For your Amazon and Conure, tack on quite a few more hours on top of the 8 (in the event that they can't be out together)...

Now, the other thing to consider is the age of your Galah, Amazon and Conure-- if they aren't sexually mature, I would definitely wait before getting another bird, as they tend to change a lot when they transition to adulthood, so if yours hasn't done that yet, you really have no idea what they will be like in a few years when that does happen...your recently hatched conure probably has about 2 years to go before becoming an adult (including personality changes etc).
Even if 2 of the 3 are mature, one transitioning to adulthood could change the flock dynamic, and when you throw a new bird into that mix, it has the potential to become complicated.


Working/volunteering at a place that rescues U2s is another good way to gain experience (aside from owning one)----because then you tend to see more behavioral varieties etc than you would when visiting a friend's bird..especially if you can do it long-term for a few hours a day to where your novelty wears off to the birds. They tend to have a bit of a "honeymoon" period for a few months and they also like to show-off etc for people they don't see daily.

One really good thing about this re-home is that she is already sexually mature (at 19)---so at least you wouldn't have to deal with the transition from babyhood to puberty (which usually happens around 6 years of age for U2s). I think if you are set on getting a U2, re-homing an adult is a better option than adopting a baby. A 19-year-old bird has already developed the core of its adult personality, so within a year of adopting, you would have a pretty good idea of your bird's general tendencies (barring any massive changes within the home or behavioral missteps)...whereas, with a baby, it takes over 6 to see what they will be like in the long-run.

Last edited by noodles123; 06-22-2020 at 11:41 AM.
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Old 06-23-2020, 01:24 AM
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Re: Female Umbrella Cockatoo to experienced home

Thanks for your reasoned reply. I'm glad you didn't interpret my question as picking a fight or something.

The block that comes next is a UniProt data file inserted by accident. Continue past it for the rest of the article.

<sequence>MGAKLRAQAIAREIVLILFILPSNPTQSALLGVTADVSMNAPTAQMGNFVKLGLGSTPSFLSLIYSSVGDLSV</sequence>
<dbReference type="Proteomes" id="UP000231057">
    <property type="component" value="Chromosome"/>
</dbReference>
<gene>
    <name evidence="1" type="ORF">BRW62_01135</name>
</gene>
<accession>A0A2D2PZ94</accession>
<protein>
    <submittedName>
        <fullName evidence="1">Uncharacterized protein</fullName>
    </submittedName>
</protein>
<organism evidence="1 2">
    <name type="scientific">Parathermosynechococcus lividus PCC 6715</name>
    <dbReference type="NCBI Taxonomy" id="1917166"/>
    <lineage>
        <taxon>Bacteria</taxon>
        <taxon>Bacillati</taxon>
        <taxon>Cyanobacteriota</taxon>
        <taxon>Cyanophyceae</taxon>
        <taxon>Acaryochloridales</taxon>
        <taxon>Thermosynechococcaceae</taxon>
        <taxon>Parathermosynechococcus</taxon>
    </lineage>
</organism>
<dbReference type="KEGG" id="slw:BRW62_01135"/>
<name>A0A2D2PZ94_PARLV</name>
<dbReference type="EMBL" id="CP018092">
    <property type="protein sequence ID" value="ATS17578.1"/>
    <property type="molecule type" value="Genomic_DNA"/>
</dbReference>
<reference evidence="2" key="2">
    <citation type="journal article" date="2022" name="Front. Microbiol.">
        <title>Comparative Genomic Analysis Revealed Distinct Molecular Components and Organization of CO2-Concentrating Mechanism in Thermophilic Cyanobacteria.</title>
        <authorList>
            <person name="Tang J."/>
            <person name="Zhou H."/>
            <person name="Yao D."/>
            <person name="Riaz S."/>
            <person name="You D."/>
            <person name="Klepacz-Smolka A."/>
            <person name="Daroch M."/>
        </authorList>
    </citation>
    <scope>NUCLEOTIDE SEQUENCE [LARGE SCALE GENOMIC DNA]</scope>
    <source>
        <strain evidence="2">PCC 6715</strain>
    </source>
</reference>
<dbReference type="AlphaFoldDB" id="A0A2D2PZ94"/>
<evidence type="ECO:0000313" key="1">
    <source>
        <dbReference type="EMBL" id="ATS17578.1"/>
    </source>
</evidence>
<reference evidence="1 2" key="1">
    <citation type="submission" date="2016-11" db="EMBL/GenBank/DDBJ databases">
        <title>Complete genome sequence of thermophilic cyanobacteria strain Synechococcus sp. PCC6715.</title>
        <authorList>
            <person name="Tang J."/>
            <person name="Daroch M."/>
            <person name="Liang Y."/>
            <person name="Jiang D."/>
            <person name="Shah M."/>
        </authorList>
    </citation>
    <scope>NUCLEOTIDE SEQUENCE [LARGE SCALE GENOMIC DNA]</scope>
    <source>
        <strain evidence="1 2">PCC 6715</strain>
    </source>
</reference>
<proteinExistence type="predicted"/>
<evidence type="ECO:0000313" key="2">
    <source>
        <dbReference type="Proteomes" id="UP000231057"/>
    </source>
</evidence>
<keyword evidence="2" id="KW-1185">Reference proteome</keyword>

First, to clarify, the only bird I have is a 25-year old DYH Amazon. The Galah died almost 20 years ago. I am considering adopting a Conure, but I haven't yet.

I understand your protectiveness of the cockatoo and your reasoning behind it. What I don't understand (and never have) is why people attribute such terms as "difficult", "hot three", etc. to birds. They are exactly what they are. I have never had a problem with a bird, whether mine or someone else's. It's not rocket surgery. These are well-studied animals with the added twist of a personality. I do much better with them than I do with humans. Humans are the reason why these birds live in cages in the first place and the reason why some of those caged birds suffer more than others. Unfortunately, their prognosis is grave if they were to be released in the wild, so the only practical option is to rescue them from bad situations. That is all I intend to do.
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Old 06-23-2020, 08:37 AM
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Re: Female Umbrella Cockatoo to experienced home

I like where your head is-- it sounds like you could definitely make this work.. I DO agree, they are what they are-- but most people don't know exactly what that is, and many make it worse. THEY NEED people who get them.

A really solid behavioral foundation (both in relation to the birds themselves and ABA) will take you far PLUS time..TONS OF TIME. So in that respect, it sounds like your head is in the right place. That is essential and I am glad to hear that you are thinking that way, because you have to almost be in an educator mindset for these birds...Someone who gets them, reads them, understands what can reinforce behavior (for better or for worse) etc etc. I wrote the following because it is what I thought of when I read your reply--it isn't because I think YOU don't know these things (not sure if you do or not) but this is what popped into my head, so now you get to read an unfortunate novella (again LOL)!